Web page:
Federal Judge Rules Maricopa County, AZ Sheriff's Department Can't Arrest Undocumented Immigrants For Paying To Cross The Border


U.S. District Judge Robert Broomfield has ruled that law enforcement agencies in Maricopa County, Arizona can no longer arrest illegal immigrants as conspirators for paying “coyotes” to help smuggle them into the United States. Maricopa County and its Sheriff, Joe Arpaio, has been one of the toughest opponents of illegal immigration. Arpaio and his deputies have arrested over 2,000 immigrants with “conspiracy to transport themselves,” according to ThinkProgress.

Broomfield’s justification for the ruling is that federal law considers the individual issues of illegal immigrants that pay coyotes as a civil issue, rather than a criminal one. Arpaio’s practice of arresting such individuals undermines the federal law regarding the issue, Broomfield believes. It is hard to imagine a more blatant conflict” than the issue of county laws undermining federal laws, Broomfield explained in his 60-page ruling on the case.

Maricopa County is the most populous county in Arizona. The county has been the subject of controversy in the nation-wide illegal immigration debate, as it has some of the strictest laws in the country yet also sees a large influx of immigrants crossing the border from Mexico illegally. It was a group of activists from the county that initially challenged the practice of charging immigrants that was brought to Broomfield. The group of activists included the Arizona Hispanic Community Forum, Somos America, former Democratic State Senator David Lujan and Arizona State University professor LaDawn Haglund. The group was seeking a change to the law rather than any monetary compensation.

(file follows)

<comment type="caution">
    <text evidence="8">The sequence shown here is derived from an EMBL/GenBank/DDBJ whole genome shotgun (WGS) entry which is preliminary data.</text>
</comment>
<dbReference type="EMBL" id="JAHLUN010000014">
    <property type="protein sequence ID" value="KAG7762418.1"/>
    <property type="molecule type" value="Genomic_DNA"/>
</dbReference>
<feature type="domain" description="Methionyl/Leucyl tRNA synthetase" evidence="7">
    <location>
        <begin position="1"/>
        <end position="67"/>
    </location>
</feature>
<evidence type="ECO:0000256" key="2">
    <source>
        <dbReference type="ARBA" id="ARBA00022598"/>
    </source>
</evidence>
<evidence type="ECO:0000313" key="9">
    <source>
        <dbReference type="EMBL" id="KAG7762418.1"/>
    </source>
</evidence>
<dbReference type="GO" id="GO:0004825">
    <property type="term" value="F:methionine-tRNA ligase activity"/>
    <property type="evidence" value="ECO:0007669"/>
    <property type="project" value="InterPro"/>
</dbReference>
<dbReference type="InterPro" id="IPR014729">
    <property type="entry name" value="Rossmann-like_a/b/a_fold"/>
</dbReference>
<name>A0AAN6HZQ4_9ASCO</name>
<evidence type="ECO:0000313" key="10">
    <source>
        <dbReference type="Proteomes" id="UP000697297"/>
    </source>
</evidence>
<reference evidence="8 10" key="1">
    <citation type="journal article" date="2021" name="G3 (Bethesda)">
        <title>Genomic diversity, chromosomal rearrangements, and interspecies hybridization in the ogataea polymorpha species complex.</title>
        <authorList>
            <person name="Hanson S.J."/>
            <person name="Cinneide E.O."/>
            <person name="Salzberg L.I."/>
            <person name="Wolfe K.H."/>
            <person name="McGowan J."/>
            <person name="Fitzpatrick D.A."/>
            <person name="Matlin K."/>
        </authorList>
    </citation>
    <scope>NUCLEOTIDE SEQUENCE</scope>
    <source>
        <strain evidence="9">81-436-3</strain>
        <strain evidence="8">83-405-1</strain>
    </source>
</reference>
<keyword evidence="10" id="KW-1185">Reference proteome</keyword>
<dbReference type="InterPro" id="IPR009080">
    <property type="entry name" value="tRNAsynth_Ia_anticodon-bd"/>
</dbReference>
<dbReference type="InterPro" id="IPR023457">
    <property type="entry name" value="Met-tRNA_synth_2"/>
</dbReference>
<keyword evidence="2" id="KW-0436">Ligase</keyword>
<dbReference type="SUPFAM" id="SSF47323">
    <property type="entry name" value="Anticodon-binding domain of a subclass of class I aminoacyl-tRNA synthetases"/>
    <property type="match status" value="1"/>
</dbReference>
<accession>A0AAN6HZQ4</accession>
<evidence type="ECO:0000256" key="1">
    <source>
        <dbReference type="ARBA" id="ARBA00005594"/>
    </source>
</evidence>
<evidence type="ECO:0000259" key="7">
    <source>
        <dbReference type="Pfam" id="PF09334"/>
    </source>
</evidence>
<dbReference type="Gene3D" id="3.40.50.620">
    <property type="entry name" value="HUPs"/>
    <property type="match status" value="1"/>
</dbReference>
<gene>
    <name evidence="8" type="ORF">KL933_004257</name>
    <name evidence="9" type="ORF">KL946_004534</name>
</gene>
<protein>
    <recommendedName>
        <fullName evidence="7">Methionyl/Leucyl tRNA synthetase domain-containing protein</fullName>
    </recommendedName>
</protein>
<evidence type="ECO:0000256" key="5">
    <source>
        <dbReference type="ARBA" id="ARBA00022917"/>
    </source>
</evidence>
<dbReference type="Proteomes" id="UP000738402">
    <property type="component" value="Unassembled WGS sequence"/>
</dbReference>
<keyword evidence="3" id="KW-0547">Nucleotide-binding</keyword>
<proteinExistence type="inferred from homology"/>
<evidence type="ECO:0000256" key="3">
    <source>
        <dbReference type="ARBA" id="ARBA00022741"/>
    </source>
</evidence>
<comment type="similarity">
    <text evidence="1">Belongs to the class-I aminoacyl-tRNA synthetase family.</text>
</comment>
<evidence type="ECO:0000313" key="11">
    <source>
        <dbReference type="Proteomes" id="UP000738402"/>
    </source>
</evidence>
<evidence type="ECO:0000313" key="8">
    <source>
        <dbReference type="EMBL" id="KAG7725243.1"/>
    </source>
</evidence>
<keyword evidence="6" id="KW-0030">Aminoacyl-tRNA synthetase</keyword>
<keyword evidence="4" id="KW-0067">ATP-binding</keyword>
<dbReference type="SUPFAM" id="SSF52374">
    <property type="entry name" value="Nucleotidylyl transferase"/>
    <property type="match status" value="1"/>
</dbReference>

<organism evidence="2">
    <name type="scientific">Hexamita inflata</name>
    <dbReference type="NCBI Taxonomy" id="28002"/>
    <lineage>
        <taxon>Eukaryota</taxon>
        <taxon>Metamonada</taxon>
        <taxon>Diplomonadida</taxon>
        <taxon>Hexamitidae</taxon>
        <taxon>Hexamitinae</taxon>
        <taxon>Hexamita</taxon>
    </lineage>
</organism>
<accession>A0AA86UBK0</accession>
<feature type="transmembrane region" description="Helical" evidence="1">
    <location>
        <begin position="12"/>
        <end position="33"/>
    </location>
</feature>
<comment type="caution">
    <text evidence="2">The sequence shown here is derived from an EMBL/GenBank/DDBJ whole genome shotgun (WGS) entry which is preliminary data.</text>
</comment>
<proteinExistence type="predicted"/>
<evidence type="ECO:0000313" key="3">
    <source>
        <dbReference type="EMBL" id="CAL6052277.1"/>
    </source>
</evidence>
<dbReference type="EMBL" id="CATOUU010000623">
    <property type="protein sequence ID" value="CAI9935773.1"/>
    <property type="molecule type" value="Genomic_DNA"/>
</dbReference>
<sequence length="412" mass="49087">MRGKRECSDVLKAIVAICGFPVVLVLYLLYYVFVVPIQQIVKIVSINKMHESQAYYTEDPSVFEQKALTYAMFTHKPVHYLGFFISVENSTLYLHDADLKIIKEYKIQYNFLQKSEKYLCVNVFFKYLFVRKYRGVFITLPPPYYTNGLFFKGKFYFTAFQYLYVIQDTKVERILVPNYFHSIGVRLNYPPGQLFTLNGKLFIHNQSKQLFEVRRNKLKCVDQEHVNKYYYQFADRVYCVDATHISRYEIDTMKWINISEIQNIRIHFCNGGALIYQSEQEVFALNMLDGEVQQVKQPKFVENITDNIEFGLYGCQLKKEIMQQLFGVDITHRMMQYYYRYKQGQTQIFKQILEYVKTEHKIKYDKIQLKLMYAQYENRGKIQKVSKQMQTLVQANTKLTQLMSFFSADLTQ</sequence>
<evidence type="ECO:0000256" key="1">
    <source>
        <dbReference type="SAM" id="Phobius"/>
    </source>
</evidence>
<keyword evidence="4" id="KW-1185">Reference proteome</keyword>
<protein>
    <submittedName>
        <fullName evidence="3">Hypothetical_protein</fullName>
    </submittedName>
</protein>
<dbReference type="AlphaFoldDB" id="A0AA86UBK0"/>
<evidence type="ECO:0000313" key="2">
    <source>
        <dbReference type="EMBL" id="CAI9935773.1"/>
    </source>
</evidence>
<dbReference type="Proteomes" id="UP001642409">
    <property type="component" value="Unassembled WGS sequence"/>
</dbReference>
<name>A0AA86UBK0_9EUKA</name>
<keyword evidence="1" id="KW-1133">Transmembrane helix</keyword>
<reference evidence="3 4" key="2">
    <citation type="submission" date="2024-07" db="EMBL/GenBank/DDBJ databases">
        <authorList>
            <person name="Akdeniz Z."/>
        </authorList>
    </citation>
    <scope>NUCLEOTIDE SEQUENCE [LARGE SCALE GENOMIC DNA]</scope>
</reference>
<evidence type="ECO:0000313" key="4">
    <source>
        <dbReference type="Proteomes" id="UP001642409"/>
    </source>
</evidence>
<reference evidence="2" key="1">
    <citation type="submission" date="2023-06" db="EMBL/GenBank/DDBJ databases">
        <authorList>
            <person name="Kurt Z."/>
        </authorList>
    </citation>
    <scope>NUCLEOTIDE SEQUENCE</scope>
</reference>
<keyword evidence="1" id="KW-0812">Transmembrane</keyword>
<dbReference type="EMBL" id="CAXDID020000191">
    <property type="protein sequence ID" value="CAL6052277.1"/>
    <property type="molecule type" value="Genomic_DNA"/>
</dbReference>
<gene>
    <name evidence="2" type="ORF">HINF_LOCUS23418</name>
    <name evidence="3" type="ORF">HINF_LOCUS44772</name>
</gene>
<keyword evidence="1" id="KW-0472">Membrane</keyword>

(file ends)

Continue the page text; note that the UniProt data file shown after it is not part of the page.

The activists’ attorney Peter Schey, expressed his support of the ruling in the following statement: “[The ruling] will hopefully bring to an end a mean-spirited and short-sighted policy that has severely harmed a large number of immigrants during the past several years in an entirely unconstitutional manner.”

Several states, including Alabama, Georgia, Indiana, South Carolina and Utah have similarly harsh immigration legislation.


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